Is the slaughter of cows justified?
How vegetarian is milk?
Milk has a broad reputation for being an animal product that does not require the slaughter of animals to be obtained. Quite the opposite: cows even wanted to be milked because otherwise they would suffer from full udders, is an argument that is often heard. A look behind the scenes of the dairy industry reveals why more and more people are deciding not to consume milk and dairy products.
The statistics say that every Austrian consumes 18.4 kg of beef per year. Milk consumption is 90 kg per capita, plus 18.3 kg of cheese plus 16.2 kg of other dairy products. In order to be able to produce these quantities, 2,000,000 cattle are kept in this country. The 527,000 dairy cows give around 6,000 liters of milk per cow and year. Only 9% of this milk is fed to calves (mostly indirectly via suction buckets).
95% of dairy cows from conventional husbandry live in permanent tethering. Although this is actually forbidden according to the Federal Animal Protection Act, there are generous exceptions for legal or technical reasons: The lack of pasture or structural defects are used as an excuse to lock cows in the barn all year round. Most of the animals live in cramped crates, are chained around their necks, are dehorned (the nerve-ridden horns are forcibly burned out and the stumps are desolated), have to live over their own droppings without litter, are forced to stand up with their front legs first without being anatomical, and can neither turning around or going forwards or backwards, develop severe mental disorders such as monotonies and in many cases never see the sun.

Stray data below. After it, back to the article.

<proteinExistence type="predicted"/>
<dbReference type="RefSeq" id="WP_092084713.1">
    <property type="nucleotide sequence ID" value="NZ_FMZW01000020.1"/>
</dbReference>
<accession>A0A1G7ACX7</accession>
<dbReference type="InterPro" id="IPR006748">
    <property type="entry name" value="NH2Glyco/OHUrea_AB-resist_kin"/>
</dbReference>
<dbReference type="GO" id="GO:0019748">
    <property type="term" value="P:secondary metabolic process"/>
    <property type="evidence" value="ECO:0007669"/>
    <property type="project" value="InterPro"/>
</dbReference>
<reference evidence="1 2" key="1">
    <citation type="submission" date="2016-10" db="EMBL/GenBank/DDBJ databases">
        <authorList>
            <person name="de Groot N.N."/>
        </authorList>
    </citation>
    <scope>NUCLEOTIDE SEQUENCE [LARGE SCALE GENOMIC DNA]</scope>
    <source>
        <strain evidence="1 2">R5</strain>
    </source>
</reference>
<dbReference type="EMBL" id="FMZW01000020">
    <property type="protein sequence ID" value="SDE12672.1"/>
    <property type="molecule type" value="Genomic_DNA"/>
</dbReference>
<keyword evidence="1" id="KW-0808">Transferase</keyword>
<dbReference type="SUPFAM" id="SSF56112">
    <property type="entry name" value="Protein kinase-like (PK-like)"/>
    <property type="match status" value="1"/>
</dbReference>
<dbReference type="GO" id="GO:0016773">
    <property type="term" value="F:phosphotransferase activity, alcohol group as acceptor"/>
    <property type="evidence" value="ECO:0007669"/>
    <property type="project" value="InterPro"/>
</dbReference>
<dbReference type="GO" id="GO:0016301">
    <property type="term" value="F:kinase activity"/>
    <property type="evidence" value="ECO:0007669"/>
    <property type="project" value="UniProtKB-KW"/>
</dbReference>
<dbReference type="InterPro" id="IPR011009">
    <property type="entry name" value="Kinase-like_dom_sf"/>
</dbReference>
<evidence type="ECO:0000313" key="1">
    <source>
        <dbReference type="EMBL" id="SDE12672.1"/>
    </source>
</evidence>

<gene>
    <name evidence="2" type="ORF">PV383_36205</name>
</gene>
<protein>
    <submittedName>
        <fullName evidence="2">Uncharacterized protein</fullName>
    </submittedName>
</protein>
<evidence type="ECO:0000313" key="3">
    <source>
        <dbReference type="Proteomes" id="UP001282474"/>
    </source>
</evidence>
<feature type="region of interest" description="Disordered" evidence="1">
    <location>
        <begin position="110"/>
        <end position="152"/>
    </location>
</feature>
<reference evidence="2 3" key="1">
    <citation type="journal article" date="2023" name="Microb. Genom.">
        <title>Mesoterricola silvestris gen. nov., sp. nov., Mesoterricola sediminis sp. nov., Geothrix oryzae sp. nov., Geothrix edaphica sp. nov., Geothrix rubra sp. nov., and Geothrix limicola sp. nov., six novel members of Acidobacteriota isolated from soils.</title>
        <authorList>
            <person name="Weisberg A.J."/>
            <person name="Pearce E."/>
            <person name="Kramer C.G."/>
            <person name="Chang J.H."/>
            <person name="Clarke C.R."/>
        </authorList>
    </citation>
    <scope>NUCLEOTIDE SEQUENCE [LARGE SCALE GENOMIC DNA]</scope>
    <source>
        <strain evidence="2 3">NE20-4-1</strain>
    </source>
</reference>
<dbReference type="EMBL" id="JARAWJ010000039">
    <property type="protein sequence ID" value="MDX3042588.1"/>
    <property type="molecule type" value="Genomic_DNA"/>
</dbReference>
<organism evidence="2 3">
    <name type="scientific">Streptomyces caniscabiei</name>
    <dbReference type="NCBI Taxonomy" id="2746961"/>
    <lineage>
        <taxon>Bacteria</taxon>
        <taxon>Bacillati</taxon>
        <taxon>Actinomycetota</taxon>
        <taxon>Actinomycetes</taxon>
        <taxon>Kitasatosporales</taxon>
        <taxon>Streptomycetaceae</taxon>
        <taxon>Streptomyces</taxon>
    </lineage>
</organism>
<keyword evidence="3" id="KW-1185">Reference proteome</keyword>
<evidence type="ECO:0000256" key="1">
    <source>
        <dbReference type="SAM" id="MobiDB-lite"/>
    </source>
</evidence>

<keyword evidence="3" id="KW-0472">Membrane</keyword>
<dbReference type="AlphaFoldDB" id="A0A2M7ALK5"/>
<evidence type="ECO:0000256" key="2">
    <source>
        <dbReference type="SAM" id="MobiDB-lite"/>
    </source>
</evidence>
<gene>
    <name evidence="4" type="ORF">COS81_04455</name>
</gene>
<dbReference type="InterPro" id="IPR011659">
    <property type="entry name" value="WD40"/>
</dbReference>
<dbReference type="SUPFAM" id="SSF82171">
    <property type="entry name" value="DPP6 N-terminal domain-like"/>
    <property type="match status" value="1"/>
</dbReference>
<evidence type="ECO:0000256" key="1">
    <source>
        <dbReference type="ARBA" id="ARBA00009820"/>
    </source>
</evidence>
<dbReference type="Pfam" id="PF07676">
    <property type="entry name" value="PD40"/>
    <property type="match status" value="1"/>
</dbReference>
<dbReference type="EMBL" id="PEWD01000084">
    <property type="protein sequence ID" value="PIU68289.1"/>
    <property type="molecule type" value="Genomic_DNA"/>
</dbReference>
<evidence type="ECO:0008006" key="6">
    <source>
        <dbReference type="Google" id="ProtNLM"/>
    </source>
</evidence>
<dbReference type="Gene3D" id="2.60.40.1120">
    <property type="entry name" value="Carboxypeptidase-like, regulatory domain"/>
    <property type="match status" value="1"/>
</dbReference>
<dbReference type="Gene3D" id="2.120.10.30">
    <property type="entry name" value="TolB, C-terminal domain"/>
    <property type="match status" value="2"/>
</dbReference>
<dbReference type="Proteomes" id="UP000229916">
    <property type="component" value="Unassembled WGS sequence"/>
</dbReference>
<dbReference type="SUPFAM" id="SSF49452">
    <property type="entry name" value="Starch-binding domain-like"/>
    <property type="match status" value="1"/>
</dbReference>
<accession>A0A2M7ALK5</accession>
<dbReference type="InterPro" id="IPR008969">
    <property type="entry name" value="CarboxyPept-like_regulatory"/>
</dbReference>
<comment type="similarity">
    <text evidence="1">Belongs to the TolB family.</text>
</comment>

From milk veal to veal
Like us humans, cows can only give milk if they have previously given birth to a child. In agricultural practice, the animals are mostly artificially fertilized. Your newborn will be taken away from you on the day of the birth. The mother is then milked several times a day, and the child is raised in the calves. If it is male, it is fattened to a live weight of 160 kg within 3 months. It is then transported to the slaughterhouse and killed. Some males are kept longer and marketed as beef after a dreary bull fattening (80% of which is carried out on fully slatted floors). The female animals are “lucky”, like their mothers repeatedly impregnated, to be separated from their children and after an average of 5 years, when they are completely exhausted, to be slaughtered. In 2008, almost a third of the 2 million cattle, i.e. 610,000 animals, were killed in the slaughterhouses in Austria. An average of 80,000 calves are transported across Europe and slaughtered abroad. Slaughtering cows is particularly problematic. Due to the size and robust anatomy of the animals, stunning with a water bath or electric shock is not possible. With a nail gun, the top of the skull is smashed through a metal bolt to destroy parts of the brain. The aim is to make the living being unable to move so that it can bleed to death. The blood must be pumped out of the body before the heartbeat dies, otherwise the meat might not be able to be sold. This bleeding phase usually lasts 4 minutes - it is not uncommon for animals to wake up from the "stunning" and experience their agony while still fully conscious, as video recordings (see link tip) prove.
Organic as an alternative?